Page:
Latest Posts

March of the Monte

MARCH of the MONTE No Shows

As it was the month of March, I thought it appropriate to theme the run with Monte-carlo. Whilst I was hopeful to get a few Montecarlo’s to join us, it was not to be as timing was bad for everyone involved.

Lesson learnt: Keep all run’s “ no-denomination” (Tick)

Ok, Lets move on. None the less it was very pleasing to see a great line up of 7 x Beta’s, 2 x Flavia , 2 x Lambda, 1x Fulvia Zagato, and a DMC Delorean driven by Simon and Ornella Hauser as invited guests of myself. Simon is currently restoring a Beta Spyder and keen to join the club.

Whilst the deLorean is not a MonteCarlo, it does have an engine in the back, and it is a two seater and if your squint really hard, It could be mistaken for a MonteCarlo, so there you have it, I christen thee Delorean Monte Carlo (DMC !)

The arrival of each vehicle at the car park meeting point which was La Manna’s carpark in Essendon Fields was followed with warm greetings, smiles and laughter. Its more like good friends catching up rather than solely a car club event.

A few formalities to explain the day ahead and 16 cars were ready to set off for the rolling hills of Mt Macedon. The 1st leg took us thru Sunbury and the pastures of Lancefield and Riddells Creek. The road conditions were superb this morning as we enthusiastically accelerated through the hilly landscapes, narrow roads and single lane bridge crossings. The roads were occupied by the occasional cluster of a peloton or market goers at the Macedon market. Going over Mt Macedon is quite a treat as it has a micro climate that changes frequently and really challenges drivers to negotiate the twists and slippery conditions.
Our morning stop was at the Top of the range café and memorial cross dedicated to the WWI diggers.
Mike Alan entertained us with the story of the Kurana: The DC-3, that crash on Mt Macedon in 1948.
The Pilot was an avid car and rally enthusiast, and it was suspected that he was surveying tracks on the southern side of the mountain when disaster struck.

After some great Coffee and scone’s at the café, it was time for the main event at Pitzruello Estate.
The majority of the vehicles on this second leg were grouped closely together and it was an excellent photo opportunity back down the mountain joining the Calder Fwy for some spirited driving on the 110 km section and arriving on time at Pitruzzello Estate. We were allowed front parking position with the cars all viewable from the windows of the bistro.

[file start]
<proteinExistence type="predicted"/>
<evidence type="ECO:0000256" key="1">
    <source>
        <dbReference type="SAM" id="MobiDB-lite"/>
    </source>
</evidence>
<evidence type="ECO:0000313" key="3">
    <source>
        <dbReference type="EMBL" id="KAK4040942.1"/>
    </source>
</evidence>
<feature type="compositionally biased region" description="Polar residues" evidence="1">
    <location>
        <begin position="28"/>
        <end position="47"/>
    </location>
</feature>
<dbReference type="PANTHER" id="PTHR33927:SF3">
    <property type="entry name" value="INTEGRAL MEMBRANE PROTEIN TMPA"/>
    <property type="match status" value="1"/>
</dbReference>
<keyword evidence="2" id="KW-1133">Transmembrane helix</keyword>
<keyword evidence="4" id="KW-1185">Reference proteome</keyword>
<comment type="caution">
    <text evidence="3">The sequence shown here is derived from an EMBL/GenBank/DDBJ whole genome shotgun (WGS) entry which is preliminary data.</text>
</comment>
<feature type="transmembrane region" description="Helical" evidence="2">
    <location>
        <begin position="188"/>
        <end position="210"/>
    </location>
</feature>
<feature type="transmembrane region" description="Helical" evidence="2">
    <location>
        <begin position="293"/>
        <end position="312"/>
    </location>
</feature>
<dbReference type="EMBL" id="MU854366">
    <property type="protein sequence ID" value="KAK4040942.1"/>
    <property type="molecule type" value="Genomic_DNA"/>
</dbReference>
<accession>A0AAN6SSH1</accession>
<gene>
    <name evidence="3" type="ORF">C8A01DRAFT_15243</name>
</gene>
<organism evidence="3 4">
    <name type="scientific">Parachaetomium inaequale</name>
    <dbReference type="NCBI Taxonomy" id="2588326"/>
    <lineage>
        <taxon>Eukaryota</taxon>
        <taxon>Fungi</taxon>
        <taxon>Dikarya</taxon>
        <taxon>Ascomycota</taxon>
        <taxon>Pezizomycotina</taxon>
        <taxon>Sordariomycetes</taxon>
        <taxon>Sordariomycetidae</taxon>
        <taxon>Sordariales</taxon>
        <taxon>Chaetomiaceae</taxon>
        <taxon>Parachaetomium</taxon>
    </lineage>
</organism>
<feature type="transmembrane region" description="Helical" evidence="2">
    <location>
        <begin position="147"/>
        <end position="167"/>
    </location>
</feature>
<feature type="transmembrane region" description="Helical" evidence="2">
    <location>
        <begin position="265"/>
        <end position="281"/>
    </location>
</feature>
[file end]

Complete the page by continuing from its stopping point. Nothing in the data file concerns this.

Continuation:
Pitruzzello is an ideal restaurant serving traditional Italian foods locally grown that is both flavoursome and plentiful. Together with the wonderful husband and wife owners of the estate, who gave us that personal touch with their service, makes this a definite place to dine.

With Pino and Mirella commetti winning Staff pick of best car for their 1978 beta coupe and young hugo Leo winning the mystery prize, to share with mum and dad Sam and Cathy Leo, the day ended as it began with a few wrap up speeches from our treasurer Russel and Jo Domany from the Qld register spruiking the club Wintersun and tour run in July.
It was a real pleasure organising the day out and from the accolades received, I think everyone also had a fantastic day too.

Angelo Monteleone

Here are some pictures:


Christmas Run 2014

Sunday 30th November

It’s got to be a record, outside Castlemaine. The last day of November, Sunday 30th, no less than 62 Lancisti headed north and east into the lesser known corners of the Yarra Valley for our end of year run. The program was to depart Westerfolds Park in Templestowe at a Sunday-suitable 10.00 am, motor to John and Sarah Brenan’s hill-top eyrie north of St Andrews, then proceed to Chris and Anna Long’s graceful vineyard home east of Yarra Glen. Of course the modern motorist could accomplish this in something like 45 minutes, but John and Chris had chosen a series of devious detours, loops and meanders to create a run of approaching two hours long.

With so many taking part, it would be perilous to attempt a comprehensive listing, but the many young  families setting up a picnic at Westerfolds were treated to a fair eyeful: Mark McKibbon’s delightful blue ’37 Bugatti all the way up from Warragul that morning; the magnificent Shellard Kappa; a trio of Lambdas; an Appia no less; two graceful Aurelias; a handful of Fulvia – Zagato Sport, Coupe, Sedan – though Bill Jamieson’s tiresome intermittent electrical fault confined Bill and Liz to their Subaru. (Bill pretended that the flat-four beat was a vee-four and none of us had the heart to disillusion him.) Then there were a couple of Flavias, a couple of Flaminias, a couple of delicious Montecarlos, a clutch of Betas including an HPE, a Delta or two. In short, a good showing! Pity that Russell and Iris Meehan missed seeing it all at Westerfolds and had to catch up. Their story was that they went back to get some chairs; we think they just slept in!